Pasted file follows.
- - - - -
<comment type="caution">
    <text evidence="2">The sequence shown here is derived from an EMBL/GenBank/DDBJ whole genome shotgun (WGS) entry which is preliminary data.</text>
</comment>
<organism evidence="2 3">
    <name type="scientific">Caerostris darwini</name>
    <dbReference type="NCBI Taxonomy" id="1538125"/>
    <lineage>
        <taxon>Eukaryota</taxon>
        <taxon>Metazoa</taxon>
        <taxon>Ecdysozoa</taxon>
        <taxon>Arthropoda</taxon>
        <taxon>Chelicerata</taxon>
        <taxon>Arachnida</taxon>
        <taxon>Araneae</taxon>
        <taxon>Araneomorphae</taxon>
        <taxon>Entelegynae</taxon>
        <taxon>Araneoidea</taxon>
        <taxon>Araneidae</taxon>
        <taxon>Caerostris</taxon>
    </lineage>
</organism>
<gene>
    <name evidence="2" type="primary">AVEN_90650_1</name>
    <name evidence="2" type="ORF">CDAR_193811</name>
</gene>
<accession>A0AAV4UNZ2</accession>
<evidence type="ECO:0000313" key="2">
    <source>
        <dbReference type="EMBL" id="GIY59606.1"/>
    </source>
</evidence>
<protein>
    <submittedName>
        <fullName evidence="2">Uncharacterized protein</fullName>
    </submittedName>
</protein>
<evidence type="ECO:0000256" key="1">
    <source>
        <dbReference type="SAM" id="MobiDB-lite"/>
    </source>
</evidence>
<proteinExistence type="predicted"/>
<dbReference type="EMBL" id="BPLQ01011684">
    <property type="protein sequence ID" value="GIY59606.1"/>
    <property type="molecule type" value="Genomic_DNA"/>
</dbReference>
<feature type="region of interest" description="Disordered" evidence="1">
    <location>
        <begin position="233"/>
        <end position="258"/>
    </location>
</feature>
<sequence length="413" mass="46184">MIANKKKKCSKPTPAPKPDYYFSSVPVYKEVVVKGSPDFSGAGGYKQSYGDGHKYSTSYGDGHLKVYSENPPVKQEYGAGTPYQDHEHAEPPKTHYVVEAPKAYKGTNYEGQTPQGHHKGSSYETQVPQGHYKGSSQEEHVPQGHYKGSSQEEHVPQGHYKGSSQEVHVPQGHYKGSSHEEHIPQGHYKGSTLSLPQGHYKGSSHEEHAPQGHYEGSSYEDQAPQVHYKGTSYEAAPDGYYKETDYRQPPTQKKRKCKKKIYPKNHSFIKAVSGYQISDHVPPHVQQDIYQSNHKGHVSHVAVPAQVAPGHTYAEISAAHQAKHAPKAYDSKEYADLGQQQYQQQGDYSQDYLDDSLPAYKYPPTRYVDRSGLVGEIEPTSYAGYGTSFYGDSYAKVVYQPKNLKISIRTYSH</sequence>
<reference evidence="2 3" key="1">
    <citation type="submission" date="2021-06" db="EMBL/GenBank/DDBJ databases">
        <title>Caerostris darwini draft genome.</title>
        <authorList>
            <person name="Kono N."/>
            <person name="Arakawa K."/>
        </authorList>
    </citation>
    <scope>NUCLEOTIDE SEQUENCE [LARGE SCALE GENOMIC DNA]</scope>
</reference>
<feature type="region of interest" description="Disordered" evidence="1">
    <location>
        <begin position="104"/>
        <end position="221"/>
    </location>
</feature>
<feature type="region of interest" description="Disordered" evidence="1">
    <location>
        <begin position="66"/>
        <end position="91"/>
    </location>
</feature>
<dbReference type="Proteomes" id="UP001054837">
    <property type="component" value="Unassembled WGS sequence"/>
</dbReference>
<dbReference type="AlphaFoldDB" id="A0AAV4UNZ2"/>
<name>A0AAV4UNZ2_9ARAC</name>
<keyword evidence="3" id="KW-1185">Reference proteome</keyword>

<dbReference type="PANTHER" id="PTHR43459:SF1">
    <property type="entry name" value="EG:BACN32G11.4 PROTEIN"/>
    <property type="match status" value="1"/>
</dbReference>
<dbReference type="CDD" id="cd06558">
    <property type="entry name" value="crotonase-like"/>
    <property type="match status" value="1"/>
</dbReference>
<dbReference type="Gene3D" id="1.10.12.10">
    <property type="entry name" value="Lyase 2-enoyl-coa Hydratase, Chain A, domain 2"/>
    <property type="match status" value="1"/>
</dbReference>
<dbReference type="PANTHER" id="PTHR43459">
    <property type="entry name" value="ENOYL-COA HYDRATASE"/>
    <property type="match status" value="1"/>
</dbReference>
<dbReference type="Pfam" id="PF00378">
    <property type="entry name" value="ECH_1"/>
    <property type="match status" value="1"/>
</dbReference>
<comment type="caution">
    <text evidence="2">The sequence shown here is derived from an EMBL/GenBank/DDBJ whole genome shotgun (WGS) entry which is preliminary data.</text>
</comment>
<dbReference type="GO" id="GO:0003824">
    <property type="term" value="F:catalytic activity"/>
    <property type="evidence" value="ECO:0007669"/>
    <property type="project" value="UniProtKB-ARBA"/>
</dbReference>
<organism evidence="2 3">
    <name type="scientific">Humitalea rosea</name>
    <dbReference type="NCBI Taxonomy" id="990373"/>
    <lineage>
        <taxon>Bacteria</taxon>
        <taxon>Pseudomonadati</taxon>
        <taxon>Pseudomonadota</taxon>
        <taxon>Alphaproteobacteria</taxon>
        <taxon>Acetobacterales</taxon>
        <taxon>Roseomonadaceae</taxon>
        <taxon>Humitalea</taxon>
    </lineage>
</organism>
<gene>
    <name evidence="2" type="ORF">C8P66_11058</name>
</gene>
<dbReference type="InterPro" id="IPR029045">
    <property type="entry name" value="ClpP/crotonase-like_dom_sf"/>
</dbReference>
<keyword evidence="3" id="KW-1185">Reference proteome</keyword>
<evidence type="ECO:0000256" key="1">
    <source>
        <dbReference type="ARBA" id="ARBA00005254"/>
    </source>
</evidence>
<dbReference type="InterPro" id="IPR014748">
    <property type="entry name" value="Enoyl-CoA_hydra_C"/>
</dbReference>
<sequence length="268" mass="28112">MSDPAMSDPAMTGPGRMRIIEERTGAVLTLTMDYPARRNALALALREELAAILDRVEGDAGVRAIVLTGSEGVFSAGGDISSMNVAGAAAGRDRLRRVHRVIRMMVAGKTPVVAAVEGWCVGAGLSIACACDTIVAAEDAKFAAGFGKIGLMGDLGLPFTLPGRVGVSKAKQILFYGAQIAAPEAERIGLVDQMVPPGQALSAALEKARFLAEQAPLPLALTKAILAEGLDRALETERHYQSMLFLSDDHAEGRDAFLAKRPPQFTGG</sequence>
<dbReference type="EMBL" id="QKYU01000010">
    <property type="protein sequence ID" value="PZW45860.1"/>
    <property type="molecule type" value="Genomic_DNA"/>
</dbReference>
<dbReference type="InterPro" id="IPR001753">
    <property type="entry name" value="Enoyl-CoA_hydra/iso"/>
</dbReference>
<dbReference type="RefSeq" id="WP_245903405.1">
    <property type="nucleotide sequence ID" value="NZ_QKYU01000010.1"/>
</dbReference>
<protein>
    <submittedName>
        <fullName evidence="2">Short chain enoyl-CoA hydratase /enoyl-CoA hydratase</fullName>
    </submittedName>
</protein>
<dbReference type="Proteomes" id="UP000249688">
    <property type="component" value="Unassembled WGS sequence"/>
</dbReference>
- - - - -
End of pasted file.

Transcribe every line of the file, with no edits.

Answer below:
<comment type="caution">
    <text evidence="2">The sequence shown here is derived from an EMBL/GenBank/DDBJ whole genome shotgun (WGS) entry which is preliminary data.</text>
</comment>
<organism evidence="2 3">
    <name type="scientific">Caerostris darwini</name>
    <dbReference type="NCBI Taxonomy" id="1538125"/>
    <lineage>
        <taxon>Eukaryota</taxon>
        <taxon>Metazoa</taxon>
        <taxon>Ecdysozoa</taxon>
        <taxon>Arthropoda</taxon>
        <taxon>Chelicerata</taxon>
        <taxon>Arachnida</taxon>
        <taxon>Araneae</taxon>
        <taxon>Araneomorphae</taxon>
        <taxon>Entelegynae</taxon>
        <taxon>Araneoidea</taxon>
        <taxon>Araneidae</taxon>
        <taxon>Caerostris</taxon>
    </lineage>
</organism>
<gene>
    <name evidence="2" type="primary">AVEN_90650_1</name>
    <name evidence="2" type="ORF">CDAR_193811</name>
</gene>
<accession>A0AAV4UNZ2</accession>
<evidence type="ECO:0000313" key="2">
    <source>
        <dbReference type="EMBL" id="GIY59606.1"/>
    </source>
</evidence>
<protein>
    <submittedName>
        <fullName evidence="2">Uncharacterized protein</fullName>
    </submittedName>
</protein>
<evidence type="ECO:0000256" key="1">
    <source>
        <dbReference type="SAM" id="MobiDB-lite"/>
    </source>
</evidence>
<proteinExistence type="predicted"/>
<dbReference type="EMBL" id="BPLQ01011684">
    <property type="protein sequence ID" value="GIY59606.1"/>
    <property type="molecule type" value="Genomic_DNA"/>
</dbReference>
<feature type="region of interest" description="Disordered" evidence="1">
    <location>
        <begin position="233"/>
        <end position="258"/>
    </location>
</feature>
<sequence length="413" mass="46184">MIANKKKKCSKPTPAPKPDYYFSSVPVYKEVVVKGSPDFSGAGGYKQSYGDGHKYSTSYGDGHLKVYSENPPVKQEYGAGTPYQDHEHAEPPKTHYVVEAPKAYKGTNYEGQTPQGHHKGSSYETQVPQGHYKGSSQEEHVPQGHYKGSSQEEHVPQGHYKGSSQEVHVPQGHYKGSSHEEHIPQGHYKGSTLSLPQGHYKGSSHEEHAPQGHYEGSSYEDQAPQVHYKGTSYEAAPDGYYKETDYRQPPTQKKRKCKKKIYPKNHSFIKAVSGYQISDHVPPHVQQDIYQSNHKGHVSHVAVPAQVAPGHTYAEISAAHQAKHAPKAYDSKEYADLGQQQYQQQGDYSQDYLDDSLPAYKYPPTRYVDRSGLVGEIEPTSYAGYGTSFYGDSYAKVVYQPKNLKISIRTYSH</sequence>
<reference evidence="2 3" key="1">
    <citation type="submission" date="2021-06" db="EMBL/GenBank/DDBJ databases">
        <title>Caerostris darwini draft genome.</title>
        <authorList>
            <person name="Kono N."/>
            <person name="Arakawa K."/>
        </authorList>
    </citation>
    <scope>NUCLEOTIDE SEQUENCE [LARGE SCALE GENOMIC DNA]</scope>
</reference>
<feature type="region of interest" description="Disordered" evidence="1">
    <location>
        <begin position="104"/>
        <end position="221"/>
    </location>
</feature>
<feature type="region of interest" description="Disordered" evidence="1">
    <location>
        <begin position="66"/>
        <end position="91"/>
    </location>
</feature>
<dbReference type="Proteomes" id="UP001054837">
    <property type="component" value="Unassembled WGS sequence"/>
</dbReference>
<dbReference type="AlphaFoldDB" id="A0AAV4UNZ2"/>
<name>A0AAV4UNZ2_9ARAC</name>
<keyword evidence="3" id="KW-1185">Reference proteome</keyword>

<dbReference type="PANTHER" id="PTHR43459:SF1">
    <property type="entry name" value="EG:BACN32G11.4 PROTEIN"/>
    <property type="match status" value="1"/>
</dbReference>
<dbReference type="CDD" id="cd06558">
    <property type="entry name" value="crotonase-like"/>
    <property type="match status" value="1"/>
</dbReference>
<dbReference type="Gene3D" id="1.10.12.10">
    <property type="entry name" value="Lyase 2-enoyl-coa Hydratase, Chain A, domain 2"/>
    <property type="match status" value="1"/>
</dbReference>
<dbReference type="PANTHER" id="PTHR43459">
    <property type="entry name" value="ENOYL-COA HYDRATASE"/>
    <property type="match status" value="1"/>
</dbReference>
<dbReference type="Pfam" id="PF00378">
    <property type="entry name" value="ECH_1"/>
    <property type="match status" value="1"/>
</dbReference>
<comment type="caution">
    <text evidence="2">The sequence shown here is derived from an EMBL/GenBank/DDBJ whole genome shotgun (WGS) entry which is preliminary data.</text>
</comment>
<dbReference type="GO" id="GO:0003824">
    <property type="term" value="F:catalytic activity"/>
    <property type="evidence" value="ECO:0007669"/>
    <property type="project" value="UniProtKB-ARBA"/>
</dbReference>
<organism evidence="2 3">
    <name type="scientific">Humitalea rosea</name>
    <dbReference type="NCBI Taxonomy" id="990373"/>
    <lineage>
        <taxon>Bacteria</taxon>
        <taxon>Pseudomonadati</taxon>
        <taxon>Pseudomonadota</taxon>
        <taxon>Alphaproteobacteria</taxon>
        <taxon>Acetobacterales</taxon>
        <taxon>Roseomonadaceae</taxon>
        <taxon>Humitalea</taxon>
    </lineage>
</organism>
<gene>
    <name evidence="2" type="ORF">C8P66_11058</name>
</gene>
<dbReference type="InterPro" id="IPR029045">
    <property type="entry name" value="ClpP/crotonase-like_dom_sf"/>
</dbReference>
<keyword evidence="3" id="KW-1185">Reference proteome</keyword>
<evidence type="ECO:0000256" key="1">
    <source>
        <dbReference type="ARBA" id="ARBA00005254"/>
    </source>
</evidence>
<dbReference type="InterPro" id="IPR014748">
    <property type="entry name" value="Enoyl-CoA_hydra_C"/>
</dbReference>
<sequence length="268" mass="28112">MSDPAMSDPAMTGPGRMRIIEERTGAVLTLTMDYPARRNALALALREELAAILDRVEGDAGVRAIVLTGSEGVFSAGGDISSMNVAGAAAGRDRLRRVHRVIRMMVAGKTPVVAAVEGWCVGAGLSIACACDTIVAAEDAKFAAGFGKIGLMGDLGLPFTLPGRVGVSKAKQILFYGAQIAAPEAERIGLVDQMVPPGQALSAALEKARFLAEQAPLPLALTKAILAEGLDRALETERHYQSMLFLSDDHAEGRDAFLAKRPPQFTGG</sequence>
<dbReference type="EMBL" id="QKYU01000010">
    <property type="protein sequence ID" value="PZW45860.1"/>
    <property type="molecule type" value="Genomic_DNA"/>
</dbReference>
<dbReference type="InterPro" id="IPR001753">
    <property type="entry name" value="Enoyl-CoA_hydra/iso"/>
</dbReference>
<dbReference type="RefSeq" id="WP_245903405.1">
    <property type="nucleotide sequence ID" value="NZ_QKYU01000010.1"/>
</dbReference>
<protein>
    <submittedName>
        <fullName evidence="2">Short chain enoyl-CoA hydratase /enoyl-CoA hydratase</fullName>
    </submittedName>
</protein>
<dbReference type="Proteomes" id="UP000249688">
    <property type="component" value="Unassembled WGS sequence"/>
</dbReference>